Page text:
On May 13th, 2010 a group of climbers and doctors will embark on a two-week expedition to climb four peaks in Bolivia. But it’s not the climbing that is noteworthy. The team is returning to the town of Chuñavi to start the process of building a medical clinic that will save lives and provide much needed medical access to people who never had it.
New Hampshire based mountain guide, Paul Cormier, founded the Chuñavi Fund. The goal is to raise approximately $45,000 to build the clinic — this year Paul raised nearly $10,000 toward that goal. It’s a daunting task considering the state of the economy and the scope of the operation. Building a clinic in Bolivia requires more than brick and mortar. For a clinic to truly succeed on its own requires ownership and responsibility among the community leadership and its members.
The groundwork for developing formal agreements with elected officials, community leaders, and the Bolivian Health Ministry requires experience and leadership and this is why Mano a Mano International is teaming with the Chuñavi Fund.
This year’s itinerary concentrates on four peaks — three of which lie in the Condoriri Group located in the central Cordillera Real. What makes this group of mountains so special is that over 13 peaks can be approached from a single base camp providing a continuous assortment of climbs for days or even weeks without moving basecamp.
On October 14th our team of three Chinese and two American climbers will meet in the city of Chengdu where preparations will be finalized for our departure to climb Yangmolong in the far western part of the Sichuan Province.
We will travel by jeep from Chengdu through the town of Kangding and continue west across the Sichuan-Tibet Highway passing through the Tibetan frontier town of Litang before arriving at the head of the Sangchu Valley. We’ll be hiring a local villager and horses to move gear down the valley to our basecamp, which at this time is not known.
In the truest sense of the word adventure, we’ll be embarking into an area that has seen very few foreigners, which in itself is why this trip is just as much about reconnoitering the area as it is about climbing. To date several teams have attempted to climb Yangmolong, but none have been successful. We hope to be the first.
With the excitement of the Olympics winding down, we’re once again returning to China in partnership with BlueSheep Adventures. For the next two months we’ll be traveling throughout China in search of the ideal adventure travel excursion while filming the unique encounters we experience along the way.
In the midst of our travels around China, we’ll be taking a 12-day detour to head back into the earthquake zone of the Sichuan Province and to a mountain called Abi. This will be a journey to reconnect with remote villagers who have been affected by the earthquake but also an expedition to climb a technically challenging peak that nobody has ever scaled before.
We’ll be sending back updates from our travels and you can follow along as we attempt the first ascent of Abi.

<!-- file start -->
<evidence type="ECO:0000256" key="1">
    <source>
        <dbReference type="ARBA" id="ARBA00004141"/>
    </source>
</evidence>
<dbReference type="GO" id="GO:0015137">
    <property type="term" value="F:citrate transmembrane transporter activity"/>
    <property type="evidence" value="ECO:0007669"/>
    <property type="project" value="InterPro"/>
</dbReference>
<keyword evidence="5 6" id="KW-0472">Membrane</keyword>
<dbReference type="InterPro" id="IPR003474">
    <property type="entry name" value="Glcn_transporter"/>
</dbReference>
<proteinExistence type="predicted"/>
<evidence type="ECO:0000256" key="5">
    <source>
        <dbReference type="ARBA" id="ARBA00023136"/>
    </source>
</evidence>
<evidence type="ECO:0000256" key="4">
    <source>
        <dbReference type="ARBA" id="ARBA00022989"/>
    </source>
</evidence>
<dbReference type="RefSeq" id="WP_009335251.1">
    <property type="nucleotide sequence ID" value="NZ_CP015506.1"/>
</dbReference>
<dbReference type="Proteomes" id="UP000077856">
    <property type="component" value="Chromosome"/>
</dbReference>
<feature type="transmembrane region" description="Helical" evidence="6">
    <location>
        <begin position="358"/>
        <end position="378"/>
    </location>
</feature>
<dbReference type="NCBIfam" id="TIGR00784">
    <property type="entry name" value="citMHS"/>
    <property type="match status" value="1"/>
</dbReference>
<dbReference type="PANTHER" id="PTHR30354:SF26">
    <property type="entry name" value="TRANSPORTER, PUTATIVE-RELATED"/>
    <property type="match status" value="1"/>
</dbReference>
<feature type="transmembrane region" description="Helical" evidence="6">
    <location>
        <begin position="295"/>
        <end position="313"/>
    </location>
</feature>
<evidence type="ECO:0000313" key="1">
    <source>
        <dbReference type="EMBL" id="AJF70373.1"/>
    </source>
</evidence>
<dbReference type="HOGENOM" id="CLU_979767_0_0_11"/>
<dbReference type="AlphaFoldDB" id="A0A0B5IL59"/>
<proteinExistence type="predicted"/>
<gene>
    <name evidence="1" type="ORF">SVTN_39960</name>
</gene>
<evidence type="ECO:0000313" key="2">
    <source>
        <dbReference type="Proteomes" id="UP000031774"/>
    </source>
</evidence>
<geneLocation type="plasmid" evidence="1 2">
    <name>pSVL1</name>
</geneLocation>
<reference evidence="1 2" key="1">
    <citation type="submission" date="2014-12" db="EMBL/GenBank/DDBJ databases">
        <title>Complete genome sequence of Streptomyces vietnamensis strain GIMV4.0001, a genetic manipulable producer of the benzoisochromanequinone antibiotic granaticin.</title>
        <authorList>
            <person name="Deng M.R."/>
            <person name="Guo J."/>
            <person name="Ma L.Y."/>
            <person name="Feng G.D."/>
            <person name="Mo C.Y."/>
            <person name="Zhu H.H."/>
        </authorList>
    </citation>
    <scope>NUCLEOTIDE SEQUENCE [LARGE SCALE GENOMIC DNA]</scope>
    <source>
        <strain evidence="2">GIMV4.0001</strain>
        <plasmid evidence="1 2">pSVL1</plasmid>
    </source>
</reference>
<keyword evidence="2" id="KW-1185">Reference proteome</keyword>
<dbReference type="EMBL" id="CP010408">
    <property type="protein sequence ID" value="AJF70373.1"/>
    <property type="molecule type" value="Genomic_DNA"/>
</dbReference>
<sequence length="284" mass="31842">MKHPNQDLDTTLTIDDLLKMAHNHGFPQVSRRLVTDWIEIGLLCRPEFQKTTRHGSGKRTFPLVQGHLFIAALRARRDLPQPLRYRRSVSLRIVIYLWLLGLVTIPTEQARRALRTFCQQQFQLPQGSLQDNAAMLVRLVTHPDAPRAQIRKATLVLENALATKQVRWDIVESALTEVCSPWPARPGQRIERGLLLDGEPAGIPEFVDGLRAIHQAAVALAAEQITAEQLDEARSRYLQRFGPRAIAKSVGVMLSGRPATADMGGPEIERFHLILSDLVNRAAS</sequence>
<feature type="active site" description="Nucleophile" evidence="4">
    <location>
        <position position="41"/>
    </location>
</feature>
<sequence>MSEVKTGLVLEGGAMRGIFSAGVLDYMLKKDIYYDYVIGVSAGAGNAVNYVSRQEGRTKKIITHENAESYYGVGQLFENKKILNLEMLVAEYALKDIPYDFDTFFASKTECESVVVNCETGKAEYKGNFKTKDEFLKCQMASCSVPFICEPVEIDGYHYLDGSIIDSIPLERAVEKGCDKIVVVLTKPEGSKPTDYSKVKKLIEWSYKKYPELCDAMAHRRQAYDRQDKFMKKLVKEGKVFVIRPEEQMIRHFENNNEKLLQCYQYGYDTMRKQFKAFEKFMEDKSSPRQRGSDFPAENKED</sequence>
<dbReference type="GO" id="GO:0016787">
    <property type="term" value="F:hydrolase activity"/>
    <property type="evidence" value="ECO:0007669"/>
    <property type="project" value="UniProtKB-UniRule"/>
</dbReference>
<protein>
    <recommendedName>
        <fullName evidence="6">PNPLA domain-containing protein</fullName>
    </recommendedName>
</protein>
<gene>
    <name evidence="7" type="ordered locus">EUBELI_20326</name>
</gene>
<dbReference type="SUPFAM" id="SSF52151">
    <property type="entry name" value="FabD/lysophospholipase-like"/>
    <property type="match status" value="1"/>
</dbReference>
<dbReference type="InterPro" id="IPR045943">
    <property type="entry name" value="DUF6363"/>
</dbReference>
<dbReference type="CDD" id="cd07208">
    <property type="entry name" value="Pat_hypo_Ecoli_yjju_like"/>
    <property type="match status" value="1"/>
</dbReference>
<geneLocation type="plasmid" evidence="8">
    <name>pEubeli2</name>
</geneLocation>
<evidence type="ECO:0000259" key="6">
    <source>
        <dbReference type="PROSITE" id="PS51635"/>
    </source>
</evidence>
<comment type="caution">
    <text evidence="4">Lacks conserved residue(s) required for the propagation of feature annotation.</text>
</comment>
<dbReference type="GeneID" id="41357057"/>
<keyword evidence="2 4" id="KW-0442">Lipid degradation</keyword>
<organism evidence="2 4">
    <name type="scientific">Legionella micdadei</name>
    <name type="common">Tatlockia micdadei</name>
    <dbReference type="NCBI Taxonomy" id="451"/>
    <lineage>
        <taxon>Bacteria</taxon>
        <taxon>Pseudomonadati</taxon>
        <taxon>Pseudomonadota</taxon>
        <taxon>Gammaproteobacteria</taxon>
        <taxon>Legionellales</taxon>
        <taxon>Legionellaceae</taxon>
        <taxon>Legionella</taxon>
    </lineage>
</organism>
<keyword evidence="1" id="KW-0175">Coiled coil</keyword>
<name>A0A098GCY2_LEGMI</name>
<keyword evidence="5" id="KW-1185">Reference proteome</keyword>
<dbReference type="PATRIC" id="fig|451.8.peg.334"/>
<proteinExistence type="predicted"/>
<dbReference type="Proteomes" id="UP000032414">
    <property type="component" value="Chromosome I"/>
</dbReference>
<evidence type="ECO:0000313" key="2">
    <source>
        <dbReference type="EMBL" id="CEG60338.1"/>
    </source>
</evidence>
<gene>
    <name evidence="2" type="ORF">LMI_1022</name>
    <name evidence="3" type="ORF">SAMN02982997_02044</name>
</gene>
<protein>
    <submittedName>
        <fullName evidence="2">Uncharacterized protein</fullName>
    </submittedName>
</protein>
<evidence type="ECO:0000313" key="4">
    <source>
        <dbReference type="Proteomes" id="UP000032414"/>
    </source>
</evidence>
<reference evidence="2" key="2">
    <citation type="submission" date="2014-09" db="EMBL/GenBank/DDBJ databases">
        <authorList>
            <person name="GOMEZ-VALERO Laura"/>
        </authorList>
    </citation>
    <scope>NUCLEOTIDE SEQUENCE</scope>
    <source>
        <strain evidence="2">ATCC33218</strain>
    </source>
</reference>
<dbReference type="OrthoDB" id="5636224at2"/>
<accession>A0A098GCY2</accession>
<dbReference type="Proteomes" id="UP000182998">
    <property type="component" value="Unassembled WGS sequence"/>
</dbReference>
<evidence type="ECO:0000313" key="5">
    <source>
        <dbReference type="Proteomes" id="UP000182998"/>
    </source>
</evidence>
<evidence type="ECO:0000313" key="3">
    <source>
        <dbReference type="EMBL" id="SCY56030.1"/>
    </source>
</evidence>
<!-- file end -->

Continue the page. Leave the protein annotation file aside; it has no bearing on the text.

In July, Tim Boelter embarked on his latest adventure — a climb of China’s Mustagata. Tim and the team posted live updates from their climb on this website. All the details of the expedition are captured below.
In May of 2006 filmmaker Tim Boelter and writer Mike Chrisp launched a remarkable journey into China’s wild Western frontier. They traveled over 6,000 miles along China's ancient Silk Road. Their odyssey explored a remote corner of the most populous country on Earth — and the most dangerous desert in the world. Along the way they posted colorful updates and photos from their adventure. Revisit their journey.
In October 2003 Tim Boelter and climbing partner Jon Otto attempted the 20,505-foot Mt. Siguniang in the Sichuan province of southwest China. The mountain is one of the “Four Maidens” — four striking peaks that stand side by side like sisters.
The attempt of this stylish alpine pyramid was cut short because of unrelenting and dangerous rock falls. This vertical technical rock and ice climb lived up to its reputation.
Tim and Jon then returned to this beautiful, diverse region known as the Asian Alps in 2004 for another attempt and to continue the film. During their 2004 climb, they logged their progress to this website. This 2004 climb is featured in our award-winning film Higher Ambitions.
In March of 2001 the British American Lightweight Everest Expedition departed for Mount Everest. This small team of four climbers attempted to climb the North Col to Northeast Ridge route. Without the support of Sherpas this team climbed from Advanced Base Camp on the East Rongbuk Glacier up the mountain, establishing camps.
The expedition used a satellite link to send photos and dispatches back to this Web site. In addition to taking the audience along on this climb, this Web site gave historical, geographical, and cultural information about Mount Everest and — most importantly — what it was like for this team of four to test their capacity to reach the highest point on earth.